Residents of the city of Suweida, in southern Syria, say that the re-election of Syrian President Bashar al-Assad will be a continuation of “destruction and crises.”
The Syrian government seeks to hold the presidential elections in April to re-elect Assad, who has ruled the country since 2000.
Government and party institutions in Suweida started to promote what it called “the presidential elections and supporting the president’s leadership” through holding forums and meetings in the halls of the Cultural Center in the city and the Education Theatre.
Rami Talay’i (a pseudonym), a high school teacher in the city, told North Press that the re-nomination and re-election of Assad after the destruction of Syria over ten years is “not acceptable to any free person.”
“After the political and economic bankruptcy of Assad, he has become weak-willed and a tool in the hands of Iran and Russia,” he added.
Talay’i believes that Assad’s continuation in power “will lead the country to a dark tunnel and a total economic collapse amid the intensification of the economic sanctions.”
Samih al-Tayer (a pseudonym), a car salesman staying in Shahba city, north of Suweida, said he cannot find a real alternative to Assad, as the Syrian opposition has not provided a political project.
He believes that over the years of the Syrian war, “Syria’s fall was into the hands of the Islamic State (ISIS), supported by the Muslim Brotherhood.”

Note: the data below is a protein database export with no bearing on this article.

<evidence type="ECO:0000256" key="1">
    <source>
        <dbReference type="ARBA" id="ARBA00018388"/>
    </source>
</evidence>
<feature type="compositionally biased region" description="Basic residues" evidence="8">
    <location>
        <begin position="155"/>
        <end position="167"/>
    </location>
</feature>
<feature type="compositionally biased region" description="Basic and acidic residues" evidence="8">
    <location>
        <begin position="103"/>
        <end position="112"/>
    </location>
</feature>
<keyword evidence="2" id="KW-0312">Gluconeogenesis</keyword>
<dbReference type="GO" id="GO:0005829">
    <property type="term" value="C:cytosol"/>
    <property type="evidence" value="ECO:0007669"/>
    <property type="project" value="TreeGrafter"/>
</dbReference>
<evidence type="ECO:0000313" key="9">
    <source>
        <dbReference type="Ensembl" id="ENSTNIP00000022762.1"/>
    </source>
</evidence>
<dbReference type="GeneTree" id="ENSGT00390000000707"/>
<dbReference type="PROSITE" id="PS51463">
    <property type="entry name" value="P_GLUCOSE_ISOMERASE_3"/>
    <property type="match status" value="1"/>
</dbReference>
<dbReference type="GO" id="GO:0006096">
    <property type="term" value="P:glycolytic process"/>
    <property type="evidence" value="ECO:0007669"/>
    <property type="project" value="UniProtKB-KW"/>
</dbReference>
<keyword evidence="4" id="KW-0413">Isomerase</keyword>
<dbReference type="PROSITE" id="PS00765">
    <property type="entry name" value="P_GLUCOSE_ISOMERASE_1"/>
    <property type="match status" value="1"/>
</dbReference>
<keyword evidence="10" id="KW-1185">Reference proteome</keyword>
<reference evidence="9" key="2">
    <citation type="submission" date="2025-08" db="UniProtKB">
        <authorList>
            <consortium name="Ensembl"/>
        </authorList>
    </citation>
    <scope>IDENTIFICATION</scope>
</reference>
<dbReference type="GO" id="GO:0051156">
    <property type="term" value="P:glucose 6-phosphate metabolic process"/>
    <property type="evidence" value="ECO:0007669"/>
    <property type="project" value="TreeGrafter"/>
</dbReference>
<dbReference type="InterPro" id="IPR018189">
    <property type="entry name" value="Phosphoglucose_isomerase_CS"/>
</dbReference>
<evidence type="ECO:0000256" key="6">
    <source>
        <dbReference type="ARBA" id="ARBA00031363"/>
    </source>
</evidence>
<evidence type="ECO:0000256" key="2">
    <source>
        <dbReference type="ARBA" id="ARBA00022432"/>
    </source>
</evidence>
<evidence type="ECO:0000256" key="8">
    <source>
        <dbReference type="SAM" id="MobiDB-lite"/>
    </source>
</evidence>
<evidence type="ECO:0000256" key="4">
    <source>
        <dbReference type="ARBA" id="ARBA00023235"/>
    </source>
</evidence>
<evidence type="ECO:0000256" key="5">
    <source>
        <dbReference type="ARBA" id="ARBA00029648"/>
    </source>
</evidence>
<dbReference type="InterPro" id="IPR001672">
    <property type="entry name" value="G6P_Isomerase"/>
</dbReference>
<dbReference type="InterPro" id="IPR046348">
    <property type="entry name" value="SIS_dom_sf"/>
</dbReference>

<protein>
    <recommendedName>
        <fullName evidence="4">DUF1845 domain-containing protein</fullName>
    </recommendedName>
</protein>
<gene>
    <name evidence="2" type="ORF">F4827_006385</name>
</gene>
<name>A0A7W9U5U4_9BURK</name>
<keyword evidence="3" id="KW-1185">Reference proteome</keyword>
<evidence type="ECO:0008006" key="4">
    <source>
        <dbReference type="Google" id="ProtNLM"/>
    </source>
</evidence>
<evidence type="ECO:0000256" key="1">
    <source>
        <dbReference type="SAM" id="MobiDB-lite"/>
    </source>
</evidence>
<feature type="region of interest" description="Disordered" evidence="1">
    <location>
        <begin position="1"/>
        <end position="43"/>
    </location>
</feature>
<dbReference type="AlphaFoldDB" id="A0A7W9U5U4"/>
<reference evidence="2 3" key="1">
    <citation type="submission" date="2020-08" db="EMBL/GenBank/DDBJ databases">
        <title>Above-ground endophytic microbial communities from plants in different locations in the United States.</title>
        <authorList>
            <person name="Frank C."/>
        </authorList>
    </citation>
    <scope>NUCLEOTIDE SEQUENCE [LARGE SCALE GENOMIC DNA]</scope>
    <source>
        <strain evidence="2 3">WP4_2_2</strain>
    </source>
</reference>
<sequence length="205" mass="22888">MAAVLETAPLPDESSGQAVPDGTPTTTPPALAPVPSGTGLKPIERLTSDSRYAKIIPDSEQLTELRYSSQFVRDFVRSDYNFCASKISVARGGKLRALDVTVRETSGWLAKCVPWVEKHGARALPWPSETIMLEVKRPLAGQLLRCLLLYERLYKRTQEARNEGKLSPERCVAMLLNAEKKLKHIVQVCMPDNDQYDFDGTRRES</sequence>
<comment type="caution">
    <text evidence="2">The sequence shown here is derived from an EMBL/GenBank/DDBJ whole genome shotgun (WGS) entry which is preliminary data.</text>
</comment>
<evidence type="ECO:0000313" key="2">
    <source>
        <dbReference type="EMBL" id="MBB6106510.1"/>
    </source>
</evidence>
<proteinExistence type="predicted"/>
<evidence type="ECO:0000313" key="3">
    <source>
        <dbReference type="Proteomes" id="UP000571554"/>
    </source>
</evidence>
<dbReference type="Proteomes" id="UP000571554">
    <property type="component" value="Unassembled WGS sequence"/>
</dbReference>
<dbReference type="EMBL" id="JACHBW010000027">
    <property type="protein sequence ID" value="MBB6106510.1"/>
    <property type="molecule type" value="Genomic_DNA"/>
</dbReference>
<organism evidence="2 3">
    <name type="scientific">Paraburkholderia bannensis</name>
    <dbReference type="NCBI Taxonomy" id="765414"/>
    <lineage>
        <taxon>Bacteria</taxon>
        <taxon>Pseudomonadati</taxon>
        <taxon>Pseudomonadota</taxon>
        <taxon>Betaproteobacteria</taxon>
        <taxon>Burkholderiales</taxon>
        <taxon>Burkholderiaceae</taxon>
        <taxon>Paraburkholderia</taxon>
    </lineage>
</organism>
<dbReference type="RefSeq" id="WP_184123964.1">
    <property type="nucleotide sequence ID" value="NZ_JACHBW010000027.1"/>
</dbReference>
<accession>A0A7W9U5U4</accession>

“Assad is not the only one who bears responsibility for corruption in the country, as the successive governments during his rule did not bear responsibility towards their people,” he noted.
“Life decisions come from foreign powers, and there will be no serious role left for a new Syrian president,” he referred.
On Thursday, statements were issued by families in Suweida expressing their rejection of the current president’s candidacy for the elections.
Activists in the city reported that expressions against the Syrian president began to appear again on the walls of the city’s streets.
Jamal al-Youssef (a pseudonym), a writer residing in the city, said, “the reproduction of dictatorship in a new cycle may be more of a pain for Syrians than before.”
“The monopoly over ruling Syria, even if it has become ruin, and boasting that Assad is the one who will pull Syria out of its present ordeal has become a disgusting matter,” he added.
Youssef pointed out that the sharp contrast between the political blocs competing for the legitimacy to represent Syrians and their demands is also surrounded by “dreams of individual leadership and the tendency to reject others from the rest of the spectrum.”
This article was edited by The Syrian Observer. The Syrian Observer has not verified the content of this story. Responsibility for the information and views set out in this article lies entirely with the author.